Game Time: Richard Justice vs David Anderson In A Steel Cage Studio Match

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Photo courtesy 1560 The Game
And another thing, Anderson...
In radio, sometimes you have good shows, sometimes you have bad shows. Occasionally, if you're lucky and/or good, you have a moment happen on air where you go "Okay, our audience didn't get that anywhere else on the dial this afternoon." We had one of those yesterday on 1560 The Game.

Anyone who listens to our show (Sean & John Show on 1560 The Game, 3-7 p.m. weekdays, if you need us) knows that Richard Justice of the Houston Chronicle is a weekly guest on Tuesday afternoons. Houston Texans wide receiver David Anderson is a frequent contributor to our show, especially during football season. You may also know that D.A. doesn't care for some of Richard's opinions on the Texans very much, at least not the ones that he perceives to be "hating" on the Texans.

D.A. has made this known to Richie on our show before. In 2008, then-Texan QB Sage Rosenfels and D.A. made an appearance in studio on our show on a day when Richard was there, D.A. figured out who Richard was and said "Hey, you're the guy who writes all those bad things about us." It kind of came and went, and nothing really came of it.

This year, in our annual "Sean & John Seinfeldian Mock Draft," where 1560 personalities, listeners, and local/national celebrities line up 1 through 32 to draft pop-culture and sports items (points for creativity, of course), D.A. not only traded up to get one pick ahead of Justice, but he proceeded to draft the Houston Chronicle and as his first order of business, D.A. fired Richard Justice and replaced him with his mom (the lovely Katie Anderson) and Andre Johnson's mom. If none of that made sense, let me just explain in plain English, it was D.A.'s way of saying "stop hating on us, Justice."

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Two go in and....well, two came out

Now, fast forward to yesterday...a couple weeks ago, Richard was making his weekly appearance on the show when D.A.'s name came up. We mentioned a documentary that he was the focal point of this offseason where a camera crew was following him on his trip to Prague, and they filmed him teaching kids in a small village there how to play American football. (The review of said documentary is for another place and another time, but let me tell you from what I know of it and know of D.A. it has potential to be incredibly entertaining.) Richie, always looking for a good story, said on-air "Man, I'd love to talk with him about that!" (Keep in mind this is after all of D.A.'s playful needling and "public firing" of Richie.)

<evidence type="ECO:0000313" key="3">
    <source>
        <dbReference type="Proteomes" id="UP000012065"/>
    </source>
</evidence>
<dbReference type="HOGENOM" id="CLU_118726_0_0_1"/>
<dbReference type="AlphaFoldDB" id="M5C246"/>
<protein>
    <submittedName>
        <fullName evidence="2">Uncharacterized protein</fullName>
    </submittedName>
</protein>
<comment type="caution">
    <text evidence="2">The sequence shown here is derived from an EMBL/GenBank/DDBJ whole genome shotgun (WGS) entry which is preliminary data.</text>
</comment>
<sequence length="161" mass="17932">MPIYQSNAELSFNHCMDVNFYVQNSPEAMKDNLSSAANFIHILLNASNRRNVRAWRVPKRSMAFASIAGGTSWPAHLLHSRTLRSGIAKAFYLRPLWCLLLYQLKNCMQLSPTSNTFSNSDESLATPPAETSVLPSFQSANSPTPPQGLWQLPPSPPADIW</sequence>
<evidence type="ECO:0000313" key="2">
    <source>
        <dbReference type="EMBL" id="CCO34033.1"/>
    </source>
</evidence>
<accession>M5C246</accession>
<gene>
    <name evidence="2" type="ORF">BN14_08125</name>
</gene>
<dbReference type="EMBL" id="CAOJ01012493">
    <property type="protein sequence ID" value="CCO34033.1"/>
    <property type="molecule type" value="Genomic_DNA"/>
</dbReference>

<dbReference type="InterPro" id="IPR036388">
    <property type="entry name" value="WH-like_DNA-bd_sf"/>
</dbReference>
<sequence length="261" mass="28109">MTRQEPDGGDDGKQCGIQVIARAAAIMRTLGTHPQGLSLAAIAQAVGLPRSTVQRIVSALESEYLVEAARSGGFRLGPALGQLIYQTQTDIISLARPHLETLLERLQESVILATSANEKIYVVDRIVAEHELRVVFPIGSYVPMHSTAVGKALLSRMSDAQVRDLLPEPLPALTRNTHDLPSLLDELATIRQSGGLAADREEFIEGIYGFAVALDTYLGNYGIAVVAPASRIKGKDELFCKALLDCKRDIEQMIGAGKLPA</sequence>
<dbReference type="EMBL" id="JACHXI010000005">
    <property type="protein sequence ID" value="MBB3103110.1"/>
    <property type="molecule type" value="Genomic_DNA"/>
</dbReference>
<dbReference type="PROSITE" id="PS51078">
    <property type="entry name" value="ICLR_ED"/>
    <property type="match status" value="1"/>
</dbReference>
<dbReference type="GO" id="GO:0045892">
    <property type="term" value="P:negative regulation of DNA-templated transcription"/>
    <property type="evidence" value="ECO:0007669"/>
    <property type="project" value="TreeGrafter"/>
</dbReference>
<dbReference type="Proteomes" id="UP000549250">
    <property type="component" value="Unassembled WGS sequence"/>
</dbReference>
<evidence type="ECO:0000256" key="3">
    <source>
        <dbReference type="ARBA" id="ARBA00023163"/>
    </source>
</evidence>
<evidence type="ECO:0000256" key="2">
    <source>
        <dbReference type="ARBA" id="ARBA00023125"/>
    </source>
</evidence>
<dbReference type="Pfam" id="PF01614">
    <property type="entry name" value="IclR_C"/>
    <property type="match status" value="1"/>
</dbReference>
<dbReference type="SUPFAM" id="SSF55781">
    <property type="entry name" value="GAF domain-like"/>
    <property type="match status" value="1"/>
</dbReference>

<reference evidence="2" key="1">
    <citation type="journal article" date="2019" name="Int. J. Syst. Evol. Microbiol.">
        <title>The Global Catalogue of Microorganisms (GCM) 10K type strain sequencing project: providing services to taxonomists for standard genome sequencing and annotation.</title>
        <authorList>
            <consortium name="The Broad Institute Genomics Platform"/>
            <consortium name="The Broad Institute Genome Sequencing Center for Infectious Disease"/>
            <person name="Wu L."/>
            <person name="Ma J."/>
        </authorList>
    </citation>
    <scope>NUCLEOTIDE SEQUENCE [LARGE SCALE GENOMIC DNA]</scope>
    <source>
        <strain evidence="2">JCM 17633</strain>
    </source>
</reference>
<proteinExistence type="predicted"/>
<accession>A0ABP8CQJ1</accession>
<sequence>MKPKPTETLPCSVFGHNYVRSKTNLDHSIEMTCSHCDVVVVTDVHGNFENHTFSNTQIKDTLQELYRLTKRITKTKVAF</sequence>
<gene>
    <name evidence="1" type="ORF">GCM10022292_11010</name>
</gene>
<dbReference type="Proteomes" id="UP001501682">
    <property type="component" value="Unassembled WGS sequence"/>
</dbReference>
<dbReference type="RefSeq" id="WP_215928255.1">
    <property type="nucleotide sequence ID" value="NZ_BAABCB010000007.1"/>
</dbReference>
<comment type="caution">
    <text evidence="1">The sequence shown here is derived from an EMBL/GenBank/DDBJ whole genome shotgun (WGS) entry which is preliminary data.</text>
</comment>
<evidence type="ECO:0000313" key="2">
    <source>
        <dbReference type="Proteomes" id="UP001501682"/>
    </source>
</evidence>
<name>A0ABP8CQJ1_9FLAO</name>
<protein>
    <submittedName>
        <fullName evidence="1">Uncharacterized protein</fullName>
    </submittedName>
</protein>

Immediately, I got a text message from D.A. saying that he would consider the R.J. interview request if he had the chance to turn the tables, and interview Richard on our show in a couple weeks. I floated the idea to Richie during the break, and he was all for it. And thus, Sit Down 2010: D.A. and R.J. was arranged.

I use the term "sit down" the same way they do in an episode of The Sopranos. Any time there is a beef between family members, the least bloody way to resolve said beef is to arrange a "sit down" with the boss, where grievances are aired, voices heard, and you come to some sort of resolution. For me and John Harris, that's what this felt like. In some sense, D.A. and Justice are both members of our radio family -- Justice as a 1560 original employee and D.A. as a great contributor and friend to our show. This situation called for a sitdown, and as it turned out, an airing of grievances (so maybe it was part sit down and part Festivus).

The full segments of the sit down can be found below, but the portion that had everyone talking was this....

Pretty good flurry of lefts and rights there, I'd say. Once the lights went off on our show, both parties shook hands and agreed to talk again after D.A. had a chance to see the final version of the documentary. The best part (and admittedly you had to be there for the off-air parts to see this) is that I think both came away with a better understanding of each other's perspective -- I could tell D.A. had a better understanding of R.J.'s role of it "not being [Justice's] job to be liked," and I know R.J. was VERY understanding of D.A.'s loyalty to his team and his questions about criticism. I don't know that either came away "liking" the other guy any more than they did before the exchange, but the respect level on both sides, I sensed, was high. (Could D.A. have held back on some of the bald comments and little "dork" jabs? Probably, but that was more show than it was mean-spirited. D.A. is not a bully.)

In the end, what our listeners got was a very unique radio experience where you got to see a professional player say virtually everything he wanted to (within FCC bounds) to a writer covering the team, and you got to hear said writer defend himself. How you process it is up to you, but we served it up yesterday for you to do that. As for Harris and I, D.A. and Richard are both good friends of our show and both are important to the culture and fabric of our show. We didn't take sides, nor do I personally plan to. Our hope was to deliver an entertaining, informative, unique show yesterday.

I think we did that.

Here's the D.A. and Justice stuff in it's entirety:


SEGMENT 1


SEGMENT 2


SEGMENT 3


SEGMENT 4


Listen to Sean Pendergast on 1560 The Game from 3-7 p.m. weekdays on the "Sean & John Show", and follow him on Twitter at http://twittter.com/SeanCablinasian.



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